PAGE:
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Peralta Community College District's only student-run publication.

The Citizen

Peralta Community College District's only student-run publication.

The Citizen

Peralta Community College District's only student-run publication.

The Citizen

    OMCA exhibit reminds us fake news is nothing new

    The History Now: Fake News exhibit at the Oakland Museum of California. (OMCA Staff/ Courtesy of OMCA website)

    Latest “History Now” exhibit explores history of yellow journalism

    By Nicole Lovett

    Fake news is generally thought to be a new topic brought about by President Donald Trump, but the latest History Now exhibit at the Oakland Museum of California reminds us that fake news has always been prevalent in history. Curated by OMCA Curator of Photography and Visual Culture, this exhibit fits a big topic very efficiently into a small space.

    Upon first glance, the exhibit seems underwhelming and a little out of place. It is confined to a small portion of the gallery and doesn’t match the aesthetic of the rest of the Gallery of California History, which focuses mostly on the history of peoples rather than the media.

    With the advent of social media, we as citizens have the power to make the history of the future.

    Beneath the words “History is happening everyday, and you are a part of shaping it” on the west wall of the exhibit hangs a newspaper reproduction in bright colors and two white boards. Before viewing this exhibit, the connection between California History and fake news may not be clear, but this display answers the question of why this exhibit belongs in a gallery of California History.

    Reproduction of an 1898 issue of the San Francisco Examiner which helped prompt war between US and Spain. (OMCA STaff/ Courtesy of OMCA website)

    A reproduction of an 1898 issue of the San Francisco Examiner reads: “Governor Budd may go to war. Spaniards plan to Strike Fleet.” This headline was one of many that helped prompt war between the United States and Spain. In short: fake news created an urgent terror, and California was a part of it.

    William Randolph Hearst was the publisher of the Examiner along with other publications that strove to sell papers by sensationalizing and conjuring up false news events called “yellow journalism.”

    Next to the newspaper reproduction is a magnetic whiteboard where museum attendees can answer the question: “How has social media changed our news?” Visitors can take a notecard and display their opinion anonymously.

    Board used in the exhibit for visitors to place different news sources based on where they think they should go based on their journalistic integrity and neautrality. ( OMCA Staff/ Courtesy of OMCA website)

    The board next to it is a magnetic four-grid graph with different magnets of various news sources finding their place–the upper left corner of the graph is “truthful and liberal” while the lower right is “conservative,” with “lack of evidence.”

    Visitors are invited to place different news sources on the graph based on where they think their journalistic integrity and neutrality lies.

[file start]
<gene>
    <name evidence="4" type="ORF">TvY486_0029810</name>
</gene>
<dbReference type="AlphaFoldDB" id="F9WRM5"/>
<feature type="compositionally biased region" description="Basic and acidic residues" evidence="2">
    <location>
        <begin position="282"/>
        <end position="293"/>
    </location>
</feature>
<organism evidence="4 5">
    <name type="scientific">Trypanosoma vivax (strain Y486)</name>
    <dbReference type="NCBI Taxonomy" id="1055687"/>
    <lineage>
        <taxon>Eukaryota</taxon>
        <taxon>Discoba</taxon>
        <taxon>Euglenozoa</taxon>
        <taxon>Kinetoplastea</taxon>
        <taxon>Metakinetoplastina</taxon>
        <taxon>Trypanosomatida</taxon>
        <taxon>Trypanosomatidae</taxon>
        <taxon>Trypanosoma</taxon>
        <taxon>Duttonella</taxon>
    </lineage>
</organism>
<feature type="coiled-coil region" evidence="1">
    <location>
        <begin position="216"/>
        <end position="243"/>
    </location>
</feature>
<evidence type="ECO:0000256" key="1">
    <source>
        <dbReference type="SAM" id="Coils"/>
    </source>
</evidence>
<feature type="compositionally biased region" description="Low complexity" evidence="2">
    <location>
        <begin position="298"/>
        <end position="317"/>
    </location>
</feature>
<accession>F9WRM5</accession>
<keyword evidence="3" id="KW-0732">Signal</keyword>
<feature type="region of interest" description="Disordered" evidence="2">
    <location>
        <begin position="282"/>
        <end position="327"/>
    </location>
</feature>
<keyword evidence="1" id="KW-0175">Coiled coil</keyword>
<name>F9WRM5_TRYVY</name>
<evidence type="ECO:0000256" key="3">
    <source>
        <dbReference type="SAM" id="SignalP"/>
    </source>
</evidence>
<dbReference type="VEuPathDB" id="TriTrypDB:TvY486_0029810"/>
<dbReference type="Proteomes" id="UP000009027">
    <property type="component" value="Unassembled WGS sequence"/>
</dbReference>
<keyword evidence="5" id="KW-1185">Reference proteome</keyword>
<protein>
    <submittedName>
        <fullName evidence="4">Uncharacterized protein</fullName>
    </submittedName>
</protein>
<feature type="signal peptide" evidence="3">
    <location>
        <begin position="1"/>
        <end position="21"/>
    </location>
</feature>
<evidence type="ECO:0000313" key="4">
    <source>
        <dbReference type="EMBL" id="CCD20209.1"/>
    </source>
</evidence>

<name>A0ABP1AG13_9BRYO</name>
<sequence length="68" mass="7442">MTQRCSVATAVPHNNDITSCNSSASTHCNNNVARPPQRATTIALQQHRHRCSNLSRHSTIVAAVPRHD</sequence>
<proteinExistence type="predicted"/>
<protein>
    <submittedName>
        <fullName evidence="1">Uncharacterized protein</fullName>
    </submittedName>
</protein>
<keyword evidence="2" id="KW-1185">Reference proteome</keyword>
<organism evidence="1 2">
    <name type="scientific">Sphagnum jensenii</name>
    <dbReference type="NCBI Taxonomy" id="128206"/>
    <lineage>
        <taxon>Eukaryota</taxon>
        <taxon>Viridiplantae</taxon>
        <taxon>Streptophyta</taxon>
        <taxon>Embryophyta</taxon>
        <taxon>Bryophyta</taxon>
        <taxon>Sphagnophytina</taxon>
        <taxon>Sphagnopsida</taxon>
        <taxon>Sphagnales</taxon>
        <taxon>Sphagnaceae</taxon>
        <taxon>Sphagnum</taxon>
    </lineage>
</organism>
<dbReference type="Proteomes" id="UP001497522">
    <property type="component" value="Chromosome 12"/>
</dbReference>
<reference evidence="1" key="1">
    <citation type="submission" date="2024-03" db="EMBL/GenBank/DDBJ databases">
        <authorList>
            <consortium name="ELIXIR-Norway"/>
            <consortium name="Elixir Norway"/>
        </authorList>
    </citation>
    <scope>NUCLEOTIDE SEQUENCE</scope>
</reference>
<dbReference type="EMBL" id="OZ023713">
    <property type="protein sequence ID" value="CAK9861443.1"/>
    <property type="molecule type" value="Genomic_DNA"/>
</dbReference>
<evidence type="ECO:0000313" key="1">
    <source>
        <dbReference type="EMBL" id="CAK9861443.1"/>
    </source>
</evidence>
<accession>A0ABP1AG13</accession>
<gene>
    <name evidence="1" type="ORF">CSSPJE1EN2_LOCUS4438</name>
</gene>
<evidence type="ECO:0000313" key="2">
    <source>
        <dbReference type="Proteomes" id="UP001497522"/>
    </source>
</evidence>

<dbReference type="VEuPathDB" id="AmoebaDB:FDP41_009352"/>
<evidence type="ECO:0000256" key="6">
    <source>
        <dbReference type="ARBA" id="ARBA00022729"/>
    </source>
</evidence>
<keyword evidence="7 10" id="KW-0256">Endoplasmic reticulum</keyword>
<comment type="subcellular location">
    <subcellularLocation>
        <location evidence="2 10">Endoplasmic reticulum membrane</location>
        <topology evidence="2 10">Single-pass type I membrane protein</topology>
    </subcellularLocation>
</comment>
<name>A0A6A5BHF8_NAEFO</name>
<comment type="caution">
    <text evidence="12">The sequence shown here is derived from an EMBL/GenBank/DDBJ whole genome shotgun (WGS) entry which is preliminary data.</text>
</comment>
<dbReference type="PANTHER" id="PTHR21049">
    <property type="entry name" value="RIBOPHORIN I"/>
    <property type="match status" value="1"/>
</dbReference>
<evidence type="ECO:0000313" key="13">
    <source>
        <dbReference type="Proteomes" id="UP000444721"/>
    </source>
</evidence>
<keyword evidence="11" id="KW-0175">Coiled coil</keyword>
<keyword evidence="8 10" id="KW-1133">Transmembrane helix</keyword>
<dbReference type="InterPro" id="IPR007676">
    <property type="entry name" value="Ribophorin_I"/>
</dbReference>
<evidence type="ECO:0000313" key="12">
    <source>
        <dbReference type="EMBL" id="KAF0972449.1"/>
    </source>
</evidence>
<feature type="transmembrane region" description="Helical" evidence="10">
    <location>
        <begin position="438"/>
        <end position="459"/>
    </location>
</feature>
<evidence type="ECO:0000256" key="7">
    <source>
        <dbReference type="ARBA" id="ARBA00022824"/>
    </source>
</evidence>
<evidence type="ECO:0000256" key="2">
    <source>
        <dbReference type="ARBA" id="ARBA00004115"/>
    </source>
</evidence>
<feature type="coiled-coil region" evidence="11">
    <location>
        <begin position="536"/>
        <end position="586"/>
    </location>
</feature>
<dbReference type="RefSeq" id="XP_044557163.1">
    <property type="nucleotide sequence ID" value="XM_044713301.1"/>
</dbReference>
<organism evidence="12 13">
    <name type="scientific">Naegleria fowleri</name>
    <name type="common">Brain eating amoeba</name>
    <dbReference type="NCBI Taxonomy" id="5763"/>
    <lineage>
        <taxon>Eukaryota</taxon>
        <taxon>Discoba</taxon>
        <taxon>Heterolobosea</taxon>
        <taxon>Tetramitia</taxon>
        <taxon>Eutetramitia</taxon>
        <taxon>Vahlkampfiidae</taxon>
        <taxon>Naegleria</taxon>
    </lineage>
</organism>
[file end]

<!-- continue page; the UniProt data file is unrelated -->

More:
“It has happened before. It could happen again.”

    To the north wall of the exhibit is a mock front page newspaper called “The Fake News.” Underneath the title, the newspaper warns: “It has happened before. It could happen again.”

    The mock front page is reminiscent of the war that Hearst helped start with his yellow journalism. There are also highlighted tweets from President Trump attacking the news media. The first featured tweet reads: “The FAKE NEWS media…is not my enemy, it is the enemy of the American People!”

    An old University of California Berkeley poster on the west wall of the exhibit further emphasizes that the subject of unreliable news is not exclusive to 2017, and not a stranger to our state. “Is the Media Failing America?” the 2006 poster asks, advertising a talk with a former CBS news anchor.

    “The FAKE NEWS media…is not my enemy, it is the enemy of the American People!”

    — Tweet written by POTUS Donald Trump

    Finally, within the center of the Fake News exhibit are three contemporary books that tackle how to think critically about news and how to step outside of a biased bubble. Three quaint couches are available as a space to read. Although the exhibit physically takes up a small portion of the museum, a person could spend hours in that portion.

    Overall, the Fake News exhibit did an excellent job of getting its points across: fake news has always been present in society, California has always been a part of that story and, with the advent of social media, we as citizens have the power to make the history of the future.


    Nicole Lovett is a Tower Staff Writer.

    About the Contributor
    In the fall of 2019, The Laney Tower rebranded as The Citizen and launched a new website. These stories were ported over from the old Laney Tower website, but byline metadata was lost in the port. However, many of these stories credit the authors in the text of the story. Some articles may also suffer from formatting issues. Future archival efforts may fix these issues.  
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